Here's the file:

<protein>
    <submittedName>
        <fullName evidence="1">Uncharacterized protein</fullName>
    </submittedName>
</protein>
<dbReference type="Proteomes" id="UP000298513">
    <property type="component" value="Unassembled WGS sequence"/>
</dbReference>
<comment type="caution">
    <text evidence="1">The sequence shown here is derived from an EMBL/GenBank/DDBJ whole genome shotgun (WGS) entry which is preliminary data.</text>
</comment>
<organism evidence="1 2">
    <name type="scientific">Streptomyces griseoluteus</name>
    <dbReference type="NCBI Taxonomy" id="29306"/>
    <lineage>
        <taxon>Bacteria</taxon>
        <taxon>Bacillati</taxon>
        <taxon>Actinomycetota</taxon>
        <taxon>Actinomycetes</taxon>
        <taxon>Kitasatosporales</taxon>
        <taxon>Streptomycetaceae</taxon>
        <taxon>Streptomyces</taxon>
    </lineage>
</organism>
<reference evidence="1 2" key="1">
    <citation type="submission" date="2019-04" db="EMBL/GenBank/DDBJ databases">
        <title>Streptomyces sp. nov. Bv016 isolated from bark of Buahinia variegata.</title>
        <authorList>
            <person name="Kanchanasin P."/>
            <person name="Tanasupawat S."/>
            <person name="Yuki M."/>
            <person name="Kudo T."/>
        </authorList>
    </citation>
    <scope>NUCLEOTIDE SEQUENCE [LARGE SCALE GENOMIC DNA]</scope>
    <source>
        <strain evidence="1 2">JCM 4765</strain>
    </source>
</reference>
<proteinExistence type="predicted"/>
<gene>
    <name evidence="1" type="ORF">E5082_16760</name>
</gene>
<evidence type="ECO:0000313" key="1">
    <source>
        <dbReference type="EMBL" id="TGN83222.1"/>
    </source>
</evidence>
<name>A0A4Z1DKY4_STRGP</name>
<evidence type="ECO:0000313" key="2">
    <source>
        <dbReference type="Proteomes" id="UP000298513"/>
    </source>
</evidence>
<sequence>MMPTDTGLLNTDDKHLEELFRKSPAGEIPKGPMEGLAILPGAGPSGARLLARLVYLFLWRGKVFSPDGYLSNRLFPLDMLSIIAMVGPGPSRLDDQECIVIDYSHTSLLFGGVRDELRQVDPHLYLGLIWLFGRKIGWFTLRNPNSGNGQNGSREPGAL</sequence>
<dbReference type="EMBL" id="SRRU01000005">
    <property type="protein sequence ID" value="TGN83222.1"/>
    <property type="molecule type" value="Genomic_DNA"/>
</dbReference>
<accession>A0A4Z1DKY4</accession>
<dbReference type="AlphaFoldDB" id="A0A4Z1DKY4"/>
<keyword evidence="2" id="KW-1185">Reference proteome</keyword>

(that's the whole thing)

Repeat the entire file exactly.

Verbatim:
<protein>
    <submittedName>
        <fullName evidence="1">Uncharacterized protein</fullName>
    </submittedName>
</protein>
<dbReference type="Proteomes" id="UP000298513">
    <property type="component" value="Unassembled WGS sequence"/>
</dbReference>
<comment type="caution">
    <text evidence="1">The sequence shown here is derived from an EMBL/GenBank/DDBJ whole genome shotgun (WGS) entry which is preliminary data.</text>
</comment>
<organism evidence="1 2">
    <name type="scientific">Streptomyces griseoluteus</name>
    <dbReference type="NCBI Taxonomy" id="29306"/>
    <lineage>
        <taxon>Bacteria</taxon>
        <taxon>Bacillati</taxon>
        <taxon>Actinomycetota</taxon>
        <taxon>Actinomycetes</taxon>
        <taxon>Kitasatosporales</taxon>
        <taxon>Streptomycetaceae</taxon>
        <taxon>Streptomyces</taxon>
    </lineage>
</organism>
<reference evidence="1 2" key="1">
    <citation type="submission" date="2019-04" db="EMBL/GenBank/DDBJ databases">
        <title>Streptomyces sp. nov. Bv016 isolated from bark of Buahinia variegata.</title>
        <authorList>
            <person name="Kanchanasin P."/>
            <person name="Tanasupawat S."/>
            <person name="Yuki M."/>
            <person name="Kudo T."/>
        </authorList>
    </citation>
    <scope>NUCLEOTIDE SEQUENCE [LARGE SCALE GENOMIC DNA]</scope>
    <source>
        <strain evidence="1 2">JCM 4765</strain>
    </source>
</reference>
<proteinExistence type="predicted"/>
<gene>
    <name evidence="1" type="ORF">E5082_16760</name>
</gene>
<evidence type="ECO:0000313" key="1">
    <source>
        <dbReference type="EMBL" id="TGN83222.1"/>
    </source>
</evidence>
<name>A0A4Z1DKY4_STRGP</name>
<evidence type="ECO:0000313" key="2">
    <source>
        <dbReference type="Proteomes" id="UP000298513"/>
    </source>
</evidence>
<sequence>MMPTDTGLLNTDDKHLEELFRKSPAGEIPKGPMEGLAILPGAGPSGARLLARLVYLFLWRGKVFSPDGYLSNRLFPLDMLSIIAMVGPGPSRLDDQECIVIDYSHTSLLFGGVRDELRQVDPHLYLGLIWLFGRKIGWFTLRNPNSGNGQNGSREPGAL</sequence>
<dbReference type="EMBL" id="SRRU01000005">
    <property type="protein sequence ID" value="TGN83222.1"/>
    <property type="molecule type" value="Genomic_DNA"/>
</dbReference>
<accession>A0A4Z1DKY4</accession>
<dbReference type="AlphaFoldDB" id="A0A4Z1DKY4"/>
<keyword evidence="2" id="KW-1185">Reference proteome</keyword>